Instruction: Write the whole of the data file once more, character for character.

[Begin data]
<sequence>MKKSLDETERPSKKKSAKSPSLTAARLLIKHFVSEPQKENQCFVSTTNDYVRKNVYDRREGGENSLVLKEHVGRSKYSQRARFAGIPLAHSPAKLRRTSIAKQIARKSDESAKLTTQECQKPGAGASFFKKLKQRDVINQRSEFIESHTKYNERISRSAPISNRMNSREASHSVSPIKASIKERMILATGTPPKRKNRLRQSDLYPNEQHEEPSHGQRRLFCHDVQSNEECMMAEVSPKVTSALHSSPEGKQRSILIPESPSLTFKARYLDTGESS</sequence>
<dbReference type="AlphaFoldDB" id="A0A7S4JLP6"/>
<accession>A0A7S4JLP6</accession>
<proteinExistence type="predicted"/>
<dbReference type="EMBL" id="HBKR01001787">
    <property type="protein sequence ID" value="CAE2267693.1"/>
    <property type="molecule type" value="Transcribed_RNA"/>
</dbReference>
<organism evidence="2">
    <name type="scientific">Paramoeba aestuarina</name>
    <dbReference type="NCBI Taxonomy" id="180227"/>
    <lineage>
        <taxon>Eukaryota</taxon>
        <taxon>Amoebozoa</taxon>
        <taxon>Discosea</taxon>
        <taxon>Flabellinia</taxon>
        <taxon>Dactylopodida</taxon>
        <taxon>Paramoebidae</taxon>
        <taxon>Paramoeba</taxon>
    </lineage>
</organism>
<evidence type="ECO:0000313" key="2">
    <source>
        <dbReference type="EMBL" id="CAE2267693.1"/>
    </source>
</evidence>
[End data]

<sequence>MKKSLDETERPSKKKSAKSPSLTAARLLIKHFVSEPQKENQCFVSTTNDYVRKNVYDRREGGENSLVLKEHVGRSKYSQRARFAGIPLAHSPAKLRRTSIAKQIARKSDESAKLTTQECQKPGAGASFFKKLKQRDVINQRSEFIESHTKYNERISRSAPISNRMNSREASHSVSPIKASIKERMILATGTPPKRKNRLRQSDLYPNEQHEEPSHGQRRLFCHDVQSNEECMMAEVSPKVTSALHSSPEGKQRSILIPESPSLTFKARYLDTGESS</sequence>
<dbReference type="AlphaFoldDB" id="A0A7S4JLP6"/>
<accession>A0A7S4JLP6</accession>
<proteinExistence type="predicted"/>
<dbReference type="EMBL" id="HBKR01001787">
    <property type="protein sequence ID" value="CAE2267693.1"/>
    <property type="molecule type" value="Transcribed_RNA"/>
</dbReference>
<organism evidence="2">
    <name type="scientific">Paramoeba aestuarina</name>
    <dbReference type="NCBI Taxonomy" id="180227"/>
    <lineage>
        <taxon>Eukaryota</taxon>
        <taxon>Amoebozoa</taxon>
        <taxon>Discosea</taxon>
        <taxon>Flabellinia</taxon>
        <taxon>Dactylopodida</taxon>
        <taxon>Paramoebidae</taxon>
        <taxon>Paramoeba</taxon>
    </lineage>
</organism>
<evidence type="ECO:0000313" key="2">
    <source>
        <dbReference type="EMBL" id="CAE2267693.1"/>
    </source>
</evidence>